According to the recent Health IT Outlook survey, almost one-third of health IT leaders deem ineffective EHR operations as their biggest hurdle. At many hospitals across the country, the HIT help desk is considered an afterthought used for the occasional password reset. When healthcare leaders maximize their help desk to deliver EHR-specific education and issue resolution, they ensure more satisfied end-users, streamlined workflow and stronger IT alignment across the organization. To meet evolving value-based care and consumer-driven expectations, consider these four tips to modernize the traditional help desk.

Staffing with Clinically Consultative Analysts

Many hospitals approach the help desk as simple hardware support, responsible for tasks like desktop or printer resets. The problem with this one-tiered tactic is that health IT today is so much more. Staff, from the business office to nurses, need an EHR-centric help desk to make the most of patient and facility data for value-based care. Leverage support analysts who understand the full functionality of your organization’s EHR system and coordinating applications, along with customer service and ITIL methodology for process improvement. They cannot be all talk; support analysts must be able to host one-on-one at-elbow support and end-user training.

Selecting Dedicated Help Desk Staff

Analysts should be solely focused on help desk support, not juggling multiple projects. When IT analysts balance competing, more pertinent project work, they tend to be overburdened, causing rushed, lackluster calls. They cannot capture all the necessary information on the first interaction, leading to low first-call resolution, wasted time and distraction from end users’ direct patient care responsibilities. End users may become frustrated and resent IT altogether, which can cause a continuous cycle of end-user error if there is a knowledge gap.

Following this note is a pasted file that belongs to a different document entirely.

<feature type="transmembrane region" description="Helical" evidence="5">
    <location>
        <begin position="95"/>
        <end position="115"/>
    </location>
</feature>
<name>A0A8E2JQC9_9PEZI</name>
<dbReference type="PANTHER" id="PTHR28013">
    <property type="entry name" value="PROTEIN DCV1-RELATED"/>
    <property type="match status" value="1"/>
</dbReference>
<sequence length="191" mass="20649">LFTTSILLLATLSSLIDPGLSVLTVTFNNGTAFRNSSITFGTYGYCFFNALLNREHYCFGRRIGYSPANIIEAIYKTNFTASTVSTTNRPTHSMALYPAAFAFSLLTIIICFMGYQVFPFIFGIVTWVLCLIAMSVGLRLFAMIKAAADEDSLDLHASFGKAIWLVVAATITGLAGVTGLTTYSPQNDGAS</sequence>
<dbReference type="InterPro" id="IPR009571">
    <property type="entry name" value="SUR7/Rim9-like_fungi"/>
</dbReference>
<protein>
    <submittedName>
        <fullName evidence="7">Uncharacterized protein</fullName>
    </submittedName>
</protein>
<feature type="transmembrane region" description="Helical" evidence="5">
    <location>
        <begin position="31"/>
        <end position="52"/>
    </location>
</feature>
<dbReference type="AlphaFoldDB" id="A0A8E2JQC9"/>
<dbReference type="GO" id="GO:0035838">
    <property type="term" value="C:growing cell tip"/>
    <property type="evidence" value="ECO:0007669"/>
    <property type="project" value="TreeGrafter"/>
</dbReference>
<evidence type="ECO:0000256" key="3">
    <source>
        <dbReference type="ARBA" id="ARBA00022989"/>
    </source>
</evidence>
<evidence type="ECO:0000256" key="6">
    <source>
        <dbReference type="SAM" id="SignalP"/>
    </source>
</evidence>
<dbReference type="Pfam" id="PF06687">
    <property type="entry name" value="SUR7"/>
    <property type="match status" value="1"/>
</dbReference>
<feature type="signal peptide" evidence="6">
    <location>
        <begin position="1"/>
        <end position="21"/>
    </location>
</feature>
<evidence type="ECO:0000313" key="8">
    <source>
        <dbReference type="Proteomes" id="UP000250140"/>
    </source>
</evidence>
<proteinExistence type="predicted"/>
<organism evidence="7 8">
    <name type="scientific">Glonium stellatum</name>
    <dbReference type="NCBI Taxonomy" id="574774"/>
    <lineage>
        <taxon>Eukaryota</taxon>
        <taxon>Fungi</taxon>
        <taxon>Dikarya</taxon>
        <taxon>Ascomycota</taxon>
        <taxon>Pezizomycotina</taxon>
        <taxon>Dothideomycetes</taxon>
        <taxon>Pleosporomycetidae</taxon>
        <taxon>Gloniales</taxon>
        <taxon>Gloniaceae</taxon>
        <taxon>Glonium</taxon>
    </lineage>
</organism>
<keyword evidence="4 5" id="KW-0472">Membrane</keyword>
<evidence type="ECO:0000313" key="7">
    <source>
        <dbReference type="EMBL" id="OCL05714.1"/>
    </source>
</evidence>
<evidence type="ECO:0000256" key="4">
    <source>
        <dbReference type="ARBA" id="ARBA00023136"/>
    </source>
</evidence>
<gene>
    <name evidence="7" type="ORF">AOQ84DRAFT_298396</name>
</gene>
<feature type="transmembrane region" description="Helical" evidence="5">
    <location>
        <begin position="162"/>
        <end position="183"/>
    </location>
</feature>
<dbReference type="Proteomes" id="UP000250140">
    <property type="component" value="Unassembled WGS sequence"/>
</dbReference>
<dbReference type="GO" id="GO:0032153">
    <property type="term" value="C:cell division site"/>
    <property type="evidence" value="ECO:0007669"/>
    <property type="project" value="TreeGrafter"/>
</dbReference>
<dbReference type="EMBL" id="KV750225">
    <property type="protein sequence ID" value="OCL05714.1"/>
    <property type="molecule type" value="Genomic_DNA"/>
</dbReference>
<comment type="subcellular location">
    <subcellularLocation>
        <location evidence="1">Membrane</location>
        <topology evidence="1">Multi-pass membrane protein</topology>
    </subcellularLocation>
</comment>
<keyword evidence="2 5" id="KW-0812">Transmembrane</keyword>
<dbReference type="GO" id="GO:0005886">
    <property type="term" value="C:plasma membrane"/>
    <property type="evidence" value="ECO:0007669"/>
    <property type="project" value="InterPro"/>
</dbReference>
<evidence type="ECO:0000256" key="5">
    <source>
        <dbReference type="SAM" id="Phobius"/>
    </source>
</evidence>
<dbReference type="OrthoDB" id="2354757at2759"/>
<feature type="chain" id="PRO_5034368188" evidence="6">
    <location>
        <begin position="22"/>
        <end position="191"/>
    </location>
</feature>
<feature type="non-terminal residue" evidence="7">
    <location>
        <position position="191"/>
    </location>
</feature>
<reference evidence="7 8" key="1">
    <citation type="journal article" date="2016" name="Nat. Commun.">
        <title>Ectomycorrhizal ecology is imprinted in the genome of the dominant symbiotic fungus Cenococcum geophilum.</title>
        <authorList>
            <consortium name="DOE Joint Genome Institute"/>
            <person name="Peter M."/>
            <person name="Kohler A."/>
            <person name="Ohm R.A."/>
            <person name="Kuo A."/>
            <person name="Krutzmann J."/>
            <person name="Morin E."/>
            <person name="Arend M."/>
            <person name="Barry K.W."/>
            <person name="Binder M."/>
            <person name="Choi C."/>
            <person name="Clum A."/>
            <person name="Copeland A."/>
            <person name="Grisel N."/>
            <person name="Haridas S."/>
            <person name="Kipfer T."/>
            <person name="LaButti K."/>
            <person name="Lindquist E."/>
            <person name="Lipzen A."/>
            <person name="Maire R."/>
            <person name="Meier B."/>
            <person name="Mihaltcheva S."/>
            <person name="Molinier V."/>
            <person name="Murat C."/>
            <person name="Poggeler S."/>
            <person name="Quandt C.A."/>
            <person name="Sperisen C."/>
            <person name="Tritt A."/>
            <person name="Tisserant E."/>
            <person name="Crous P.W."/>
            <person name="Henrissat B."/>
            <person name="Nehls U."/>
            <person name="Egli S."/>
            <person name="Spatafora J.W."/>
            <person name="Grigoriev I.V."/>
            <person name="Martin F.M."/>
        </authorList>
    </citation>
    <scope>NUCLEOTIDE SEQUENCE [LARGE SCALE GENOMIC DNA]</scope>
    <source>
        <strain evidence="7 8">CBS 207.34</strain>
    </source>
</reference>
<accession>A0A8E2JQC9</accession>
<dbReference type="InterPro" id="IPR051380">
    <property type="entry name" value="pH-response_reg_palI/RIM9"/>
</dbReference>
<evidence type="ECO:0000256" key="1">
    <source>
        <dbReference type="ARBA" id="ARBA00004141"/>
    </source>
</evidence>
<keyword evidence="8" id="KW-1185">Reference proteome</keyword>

Assess the true cost of help desk ticket resolution. If internal analysts do not have the capacity to resolve issues on the first call, tickets can pile up, which leads to significant added staffing hours and expense to escalate and then finally solve issues. Many facilities, whether for after-hours or around-the-clock support, use a third-party partner. Doing so can free up limited internal IT staff to focus on more mission-critical work, like custom build or optimization projects. This eliminates the overlooked double-dip cost of staffing for initial calls, ticket follow-ups and final analyst solution. Plus, it answers hospitals’ struggle with finding qualified dedicated help desk staff, effectively training them and keeping them on staff.

Aligning with Go-Live Support

Whether it’s a new system implementation or an upgrade, during an IT transition, the help desk can serve as the main hub of communication for end-user training and inquiries. If the help desk logs tickets of similar nature or sees trends in workflow hindrances, analysts can speed up issue identification and resolution. Based upon call volume, time and content, the help desk can determine where additional end-user training needs to occur. Help desk real-time analytics and reporting are vital for a go-live command center as the pulse of an implementation’s success.

Focusing on Personal Connection

In hopes of a quicker, more cost-efficient approach, many health systems fulfill help desk and IT staff through supply chain management. Commoditization often oversimplifies the role of qualified health IT resources and the ability to proactively address hospital issues. As the staffing requirements continue to get passed on, the message gets lost. This hinders the ability to ask the intricate details needed in terms of workflow, system functionality, organizational culture and best practices. While commoditization is appealing to save money, it may hurt IT performance and creates friction between departments, HR and third-party staffing partners.

The key is to remember that the help desk role is filled by real people, not robots. The help desk serves as most hospital staff’s one-on-one interaction with IT, so fulfilling the role should be taken seriously. Make sure IT holds direct interviews with candidates and conducts test help desk calls to see their communication skills firsthand. Help desk analysts must be able to thoroughly document tickets, walk end users through resolution and provide on-call education – all while serving as an empathetic listener. This combination has to be tested beyond an initial candidate résumé review.

Utilizing these four staffing approaches, health IT leaders can transform the traditional help desk into an effective end-user communication hub for value-based care demands. Attention to these steps ensures higher clinician satisfaction and cross-organizational efficiency.

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